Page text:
A 68-year-old man presented to his local hospital with severe right-sided chest pain and breathlessness. He had worked as an apprentice carpenter in the shipbuilding industry many years ago. A chest X-ray was performed which showed a right-sided pleural effusion and pleural thickening. A Computerised Tomograph (CT) (Figure 1) scan, including a CT guided biopsy, was done with pathology confirming MPM of sarcomatoid type. Treatment options were discussed with the patient. Chemotherapy was discussed but this was declined by the patient due to low likelihood of benefit. The patient agreed that treatment would be symptomatic only. The gentleman described his pain as “stabbing and shooting”, suggesting a neuropathic component. He also stated that it was severe in intensity.

palliative-care-medicine-CT-scan

Figure 1: CT scan image showing mesothelioma eroding through the chest wall.

Prior to admission, he had been taking tramadol (400 mg daily) and gabapentin (300 mg three times daily). During his admission, he was commenced on 40 mg of Morphine Sustained Release Tablets (every 12 hours), 15 mg of Immediate release Morphine Tablets when needed for pain, and a lidocaine patch applied over the chest wall. Tramadol was discontinued.

Pain continued to be problematic and when his morphine dose was escalated, he developed signs of opioid toxicity (muscle jerks and pseudo-hallucinations). He was therefore switched to Oxycodone Sustained Release Tablets (30 mg twice daily). With this, his opioid toxicity improved though was still present. His gabapentin was increased to 600 mg TDS and he remained on a lidocaine patch. Despite all this, his pain remained poorly controlled.

At this point, he received radiotherapy with the aim of improving his pain. Twenty Gy in 5 fractions of radiotherapy were administered which brought about a temporary improvement in his pain but six weeks after treatment, his pain was as severe as it was prior to his radiotherapy. Following this, he was considered for cordotomy but unfortunately died before he was able to receive this.

This case illustrates some of the difficulties patients with MPM face in terms of pain management. Despite multiple analgesics and palliative radiotherapy, his pain remained poorly controlled. Not all cases of MPM are as challenging as this.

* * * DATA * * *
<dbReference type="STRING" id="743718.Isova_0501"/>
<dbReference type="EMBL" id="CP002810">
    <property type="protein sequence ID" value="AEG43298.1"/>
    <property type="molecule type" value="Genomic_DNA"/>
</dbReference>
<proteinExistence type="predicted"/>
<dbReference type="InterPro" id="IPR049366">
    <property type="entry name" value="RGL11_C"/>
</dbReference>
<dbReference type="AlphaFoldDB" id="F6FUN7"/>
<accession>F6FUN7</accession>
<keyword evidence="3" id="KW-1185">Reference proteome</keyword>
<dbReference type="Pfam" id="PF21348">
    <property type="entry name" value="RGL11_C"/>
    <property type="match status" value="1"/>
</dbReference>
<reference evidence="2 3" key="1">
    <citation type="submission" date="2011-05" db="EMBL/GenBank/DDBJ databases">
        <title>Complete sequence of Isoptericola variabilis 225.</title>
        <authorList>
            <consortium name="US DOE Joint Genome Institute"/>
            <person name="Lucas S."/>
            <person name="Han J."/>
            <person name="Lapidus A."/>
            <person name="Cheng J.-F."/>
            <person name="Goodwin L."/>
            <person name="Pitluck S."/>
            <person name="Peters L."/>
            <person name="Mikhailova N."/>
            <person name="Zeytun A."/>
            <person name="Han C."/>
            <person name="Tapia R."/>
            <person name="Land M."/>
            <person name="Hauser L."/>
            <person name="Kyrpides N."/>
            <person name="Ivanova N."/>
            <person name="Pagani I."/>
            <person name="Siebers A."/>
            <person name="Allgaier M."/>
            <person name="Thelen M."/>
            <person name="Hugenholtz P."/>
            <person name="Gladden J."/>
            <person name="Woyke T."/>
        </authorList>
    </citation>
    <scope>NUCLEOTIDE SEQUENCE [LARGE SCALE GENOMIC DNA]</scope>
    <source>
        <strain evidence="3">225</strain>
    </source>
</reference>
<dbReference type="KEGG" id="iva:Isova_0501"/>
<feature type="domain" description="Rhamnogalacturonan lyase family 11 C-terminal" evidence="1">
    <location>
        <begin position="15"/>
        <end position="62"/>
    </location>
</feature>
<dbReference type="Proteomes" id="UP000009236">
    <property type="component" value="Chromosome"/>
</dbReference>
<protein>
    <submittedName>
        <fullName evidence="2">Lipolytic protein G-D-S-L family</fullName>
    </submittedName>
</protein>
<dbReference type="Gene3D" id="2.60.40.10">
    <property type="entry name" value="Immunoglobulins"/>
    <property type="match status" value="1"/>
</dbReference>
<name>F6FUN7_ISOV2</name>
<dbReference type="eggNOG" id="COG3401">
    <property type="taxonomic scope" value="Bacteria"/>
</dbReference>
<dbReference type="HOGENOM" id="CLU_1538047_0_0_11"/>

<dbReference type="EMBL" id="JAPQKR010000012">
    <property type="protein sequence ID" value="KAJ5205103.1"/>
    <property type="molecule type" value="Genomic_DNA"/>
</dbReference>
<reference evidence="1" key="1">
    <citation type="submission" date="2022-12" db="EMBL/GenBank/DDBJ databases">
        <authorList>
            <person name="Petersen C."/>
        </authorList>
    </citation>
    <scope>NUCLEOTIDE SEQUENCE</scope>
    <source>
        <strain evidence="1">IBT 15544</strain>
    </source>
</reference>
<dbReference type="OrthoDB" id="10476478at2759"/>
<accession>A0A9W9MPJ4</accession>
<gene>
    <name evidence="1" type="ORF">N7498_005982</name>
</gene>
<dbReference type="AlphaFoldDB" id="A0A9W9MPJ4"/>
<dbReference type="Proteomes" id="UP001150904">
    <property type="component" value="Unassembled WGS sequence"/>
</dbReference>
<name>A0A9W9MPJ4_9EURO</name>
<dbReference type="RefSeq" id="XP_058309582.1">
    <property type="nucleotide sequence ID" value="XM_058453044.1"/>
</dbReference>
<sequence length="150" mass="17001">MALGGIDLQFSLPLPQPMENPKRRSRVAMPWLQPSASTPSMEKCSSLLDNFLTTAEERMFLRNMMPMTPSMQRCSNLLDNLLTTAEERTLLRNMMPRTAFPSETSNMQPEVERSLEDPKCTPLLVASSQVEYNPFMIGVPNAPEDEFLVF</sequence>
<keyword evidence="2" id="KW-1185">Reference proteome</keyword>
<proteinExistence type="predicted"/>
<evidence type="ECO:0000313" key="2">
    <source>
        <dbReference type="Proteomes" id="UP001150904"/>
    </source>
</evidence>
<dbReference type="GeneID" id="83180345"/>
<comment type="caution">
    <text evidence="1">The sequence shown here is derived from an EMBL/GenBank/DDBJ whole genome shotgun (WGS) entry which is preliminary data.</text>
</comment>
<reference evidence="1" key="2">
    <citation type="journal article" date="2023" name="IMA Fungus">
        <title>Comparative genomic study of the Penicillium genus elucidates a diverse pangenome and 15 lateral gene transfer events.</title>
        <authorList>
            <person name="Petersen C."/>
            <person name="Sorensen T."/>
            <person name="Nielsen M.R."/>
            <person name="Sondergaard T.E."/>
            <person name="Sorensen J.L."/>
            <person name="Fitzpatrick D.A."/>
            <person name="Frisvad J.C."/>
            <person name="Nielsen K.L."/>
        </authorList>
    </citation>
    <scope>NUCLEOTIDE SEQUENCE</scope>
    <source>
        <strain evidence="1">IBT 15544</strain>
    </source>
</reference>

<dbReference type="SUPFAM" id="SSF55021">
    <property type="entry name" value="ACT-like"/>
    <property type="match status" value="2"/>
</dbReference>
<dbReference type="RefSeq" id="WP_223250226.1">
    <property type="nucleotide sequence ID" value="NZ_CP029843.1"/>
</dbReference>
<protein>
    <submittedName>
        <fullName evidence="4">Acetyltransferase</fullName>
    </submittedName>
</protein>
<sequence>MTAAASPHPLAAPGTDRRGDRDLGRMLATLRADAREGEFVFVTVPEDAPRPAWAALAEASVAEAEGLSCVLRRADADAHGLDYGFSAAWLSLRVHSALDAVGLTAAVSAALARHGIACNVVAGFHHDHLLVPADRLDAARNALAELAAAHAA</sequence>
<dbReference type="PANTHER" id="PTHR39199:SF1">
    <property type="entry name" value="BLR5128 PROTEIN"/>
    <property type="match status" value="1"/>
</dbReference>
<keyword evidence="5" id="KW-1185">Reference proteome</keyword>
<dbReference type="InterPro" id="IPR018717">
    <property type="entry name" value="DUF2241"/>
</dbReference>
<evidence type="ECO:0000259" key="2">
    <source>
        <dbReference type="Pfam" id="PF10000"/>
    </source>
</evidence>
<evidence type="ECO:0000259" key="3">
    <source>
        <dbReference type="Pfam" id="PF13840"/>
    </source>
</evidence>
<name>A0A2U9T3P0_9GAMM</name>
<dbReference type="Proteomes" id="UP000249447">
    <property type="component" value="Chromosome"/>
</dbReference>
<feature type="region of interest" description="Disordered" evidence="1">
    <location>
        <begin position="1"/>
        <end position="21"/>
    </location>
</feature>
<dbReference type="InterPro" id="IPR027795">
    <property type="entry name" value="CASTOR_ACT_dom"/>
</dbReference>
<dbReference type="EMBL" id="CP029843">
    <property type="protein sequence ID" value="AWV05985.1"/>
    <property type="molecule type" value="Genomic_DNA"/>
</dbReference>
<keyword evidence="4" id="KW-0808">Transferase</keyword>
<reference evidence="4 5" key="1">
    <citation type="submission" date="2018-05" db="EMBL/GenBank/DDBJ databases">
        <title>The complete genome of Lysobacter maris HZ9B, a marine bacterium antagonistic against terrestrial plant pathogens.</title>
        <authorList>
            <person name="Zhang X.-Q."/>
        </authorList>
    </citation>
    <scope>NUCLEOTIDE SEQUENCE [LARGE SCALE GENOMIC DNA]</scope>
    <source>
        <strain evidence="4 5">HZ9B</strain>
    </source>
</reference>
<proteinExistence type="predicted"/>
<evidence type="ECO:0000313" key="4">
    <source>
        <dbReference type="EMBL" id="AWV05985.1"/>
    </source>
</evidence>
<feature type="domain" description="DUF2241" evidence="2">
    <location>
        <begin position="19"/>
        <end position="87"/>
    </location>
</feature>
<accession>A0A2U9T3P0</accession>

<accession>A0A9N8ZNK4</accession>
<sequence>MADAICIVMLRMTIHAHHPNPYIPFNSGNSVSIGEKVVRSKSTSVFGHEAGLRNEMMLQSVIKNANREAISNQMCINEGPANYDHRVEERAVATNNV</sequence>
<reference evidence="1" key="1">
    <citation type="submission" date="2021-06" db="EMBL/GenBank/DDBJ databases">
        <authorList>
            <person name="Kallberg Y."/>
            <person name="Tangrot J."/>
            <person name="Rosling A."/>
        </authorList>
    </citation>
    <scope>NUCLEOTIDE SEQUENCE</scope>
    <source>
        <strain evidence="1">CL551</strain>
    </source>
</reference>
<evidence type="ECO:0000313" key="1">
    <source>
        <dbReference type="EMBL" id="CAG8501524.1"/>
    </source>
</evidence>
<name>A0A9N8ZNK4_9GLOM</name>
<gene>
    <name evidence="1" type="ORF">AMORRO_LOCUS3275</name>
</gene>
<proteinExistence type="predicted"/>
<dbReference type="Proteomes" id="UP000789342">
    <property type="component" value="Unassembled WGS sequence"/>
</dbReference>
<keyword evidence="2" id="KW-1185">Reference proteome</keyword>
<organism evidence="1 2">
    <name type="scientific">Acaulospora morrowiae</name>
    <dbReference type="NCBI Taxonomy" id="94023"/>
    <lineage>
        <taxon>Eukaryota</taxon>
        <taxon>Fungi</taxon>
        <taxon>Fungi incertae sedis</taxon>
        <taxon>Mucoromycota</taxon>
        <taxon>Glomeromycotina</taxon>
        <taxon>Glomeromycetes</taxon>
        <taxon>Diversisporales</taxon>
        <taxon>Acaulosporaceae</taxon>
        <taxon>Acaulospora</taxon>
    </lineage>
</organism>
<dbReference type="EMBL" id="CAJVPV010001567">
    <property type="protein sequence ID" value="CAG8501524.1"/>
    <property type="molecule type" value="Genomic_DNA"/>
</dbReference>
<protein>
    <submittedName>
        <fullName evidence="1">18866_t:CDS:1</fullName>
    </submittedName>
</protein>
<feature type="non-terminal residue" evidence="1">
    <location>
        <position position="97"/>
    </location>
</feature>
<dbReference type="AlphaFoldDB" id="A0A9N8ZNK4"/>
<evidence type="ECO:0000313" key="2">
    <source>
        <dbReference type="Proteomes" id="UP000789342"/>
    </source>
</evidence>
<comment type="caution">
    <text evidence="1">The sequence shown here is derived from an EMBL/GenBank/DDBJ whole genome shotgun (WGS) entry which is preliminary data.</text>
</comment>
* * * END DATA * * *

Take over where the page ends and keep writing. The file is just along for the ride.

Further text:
Given that the pain associated with MPM is often multifactorial, patients are often on several drugs, which work via different mechanisms of action. It is always important to weigh up the potential benefits of multiple analgesics against the possibility of cumulative toxicity, drug interactions and patient compliance. Commonly used medications and doses are detailed in Table 1. The key components of analgesic treatment are detailed below.

Drug Name Type of Analgesic Typical Starting Dose Maximum daily dose
Paracetamol Non Opioid 1g QDS 4g
Diclofenac Non Opioid 50mg TDS 150mg
Codeine Phosphate Weak Opioid 30-60mg QDS 240mg
Morphine Strong Opioid 10mg every 4-6 hours No maximum dose
Oxycodone Strong Opioid 5mg every 4-6 hours No maximum dose
Hydromorphone Strong Opioid 1.3mg every 4-6 hours No maximum dose
Gabapentin Adjuvant 300mg OD 3.6g
Pregabalin Adjuvant 75mg BD 300mg
Amitriptyline Adjuvant 10mg OD 150mg
Lidocaine Adjuvant 5% patch 12 hours on, 12 hours off 5% patch 12 hours on, 12 hours off
Fentanyl Strong Opioid 12mcg per hour. Change every 72 hours No maximum dose
Ketamine Adjuvant 5mg BD No maximum dose

Table 1: Drugs and dose ranges commonly used for pain management in MPM.

WHO analgesic ladder